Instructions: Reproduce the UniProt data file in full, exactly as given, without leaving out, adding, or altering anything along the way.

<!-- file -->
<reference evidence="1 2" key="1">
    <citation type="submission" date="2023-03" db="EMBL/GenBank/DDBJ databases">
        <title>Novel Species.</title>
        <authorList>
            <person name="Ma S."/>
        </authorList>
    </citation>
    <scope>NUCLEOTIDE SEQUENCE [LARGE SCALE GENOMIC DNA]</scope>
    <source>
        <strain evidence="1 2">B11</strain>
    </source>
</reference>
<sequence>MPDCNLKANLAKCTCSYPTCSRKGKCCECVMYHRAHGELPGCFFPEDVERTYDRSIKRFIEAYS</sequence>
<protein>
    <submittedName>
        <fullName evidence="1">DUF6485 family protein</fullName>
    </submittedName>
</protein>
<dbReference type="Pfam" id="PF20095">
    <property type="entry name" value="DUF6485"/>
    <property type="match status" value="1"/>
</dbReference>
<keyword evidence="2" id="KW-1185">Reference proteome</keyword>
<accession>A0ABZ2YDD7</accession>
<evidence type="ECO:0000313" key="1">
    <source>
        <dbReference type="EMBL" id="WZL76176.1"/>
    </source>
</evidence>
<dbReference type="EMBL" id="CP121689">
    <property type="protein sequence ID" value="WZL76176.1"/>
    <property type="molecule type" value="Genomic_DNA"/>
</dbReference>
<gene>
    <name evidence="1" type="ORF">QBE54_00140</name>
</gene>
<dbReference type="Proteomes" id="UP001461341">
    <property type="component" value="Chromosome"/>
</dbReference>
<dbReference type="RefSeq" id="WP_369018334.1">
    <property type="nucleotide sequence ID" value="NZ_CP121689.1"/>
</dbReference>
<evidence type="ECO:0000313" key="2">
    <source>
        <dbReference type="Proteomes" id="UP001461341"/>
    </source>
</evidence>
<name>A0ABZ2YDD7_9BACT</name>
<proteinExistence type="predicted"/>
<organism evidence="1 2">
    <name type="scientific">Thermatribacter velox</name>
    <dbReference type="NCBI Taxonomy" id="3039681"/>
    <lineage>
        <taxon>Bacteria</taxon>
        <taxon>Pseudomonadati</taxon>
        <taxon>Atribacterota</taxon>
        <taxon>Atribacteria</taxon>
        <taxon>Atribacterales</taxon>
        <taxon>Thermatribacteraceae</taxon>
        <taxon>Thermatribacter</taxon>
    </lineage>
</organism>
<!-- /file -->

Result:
<reference evidence="1 2" key="1">
    <citation type="submission" date="2023-03" db="EMBL/GenBank/DDBJ databases">
        <title>Novel Species.</title>
        <authorList>
            <person name="Ma S."/>
        </authorList>
    </citation>
    <scope>NUCLEOTIDE SEQUENCE [LARGE SCALE GENOMIC DNA]</scope>
    <source>
        <strain evidence="1 2">B11</strain>
    </source>
</reference>
<sequence>MPDCNLKANLAKCTCSYPTCSRKGKCCECVMYHRAHGELPGCFFPEDVERTYDRSIKRFIEAYS</sequence>
<protein>
    <submittedName>
        <fullName evidence="1">DUF6485 family protein</fullName>
    </submittedName>
</protein>
<dbReference type="Pfam" id="PF20095">
    <property type="entry name" value="DUF6485"/>
    <property type="match status" value="1"/>
</dbReference>
<keyword evidence="2" id="KW-1185">Reference proteome</keyword>
<accession>A0ABZ2YDD7</accession>
<evidence type="ECO:0000313" key="1">
    <source>
        <dbReference type="EMBL" id="WZL76176.1"/>
    </source>
</evidence>
<dbReference type="EMBL" id="CP121689">
    <property type="protein sequence ID" value="WZL76176.1"/>
    <property type="molecule type" value="Genomic_DNA"/>
</dbReference>
<gene>
    <name evidence="1" type="ORF">QBE54_00140</name>
</gene>
<dbReference type="Proteomes" id="UP001461341">
    <property type="component" value="Chromosome"/>
</dbReference>
<dbReference type="RefSeq" id="WP_369018334.1">
    <property type="nucleotide sequence ID" value="NZ_CP121689.1"/>
</dbReference>
<evidence type="ECO:0000313" key="2">
    <source>
        <dbReference type="Proteomes" id="UP001461341"/>
    </source>
</evidence>
<name>A0ABZ2YDD7_9BACT</name>
<proteinExistence type="predicted"/>
<organism evidence="1 2">
    <name type="scientific">Thermatribacter velox</name>
    <dbReference type="NCBI Taxonomy" id="3039681"/>
    <lineage>
        <taxon>Bacteria</taxon>
        <taxon>Pseudomonadati</taxon>
        <taxon>Atribacterota</taxon>
        <taxon>Atribacteria</taxon>
        <taxon>Atribacterales</taxon>
        <taxon>Thermatribacteraceae</taxon>
        <taxon>Thermatribacter</taxon>
    </lineage>
</organism>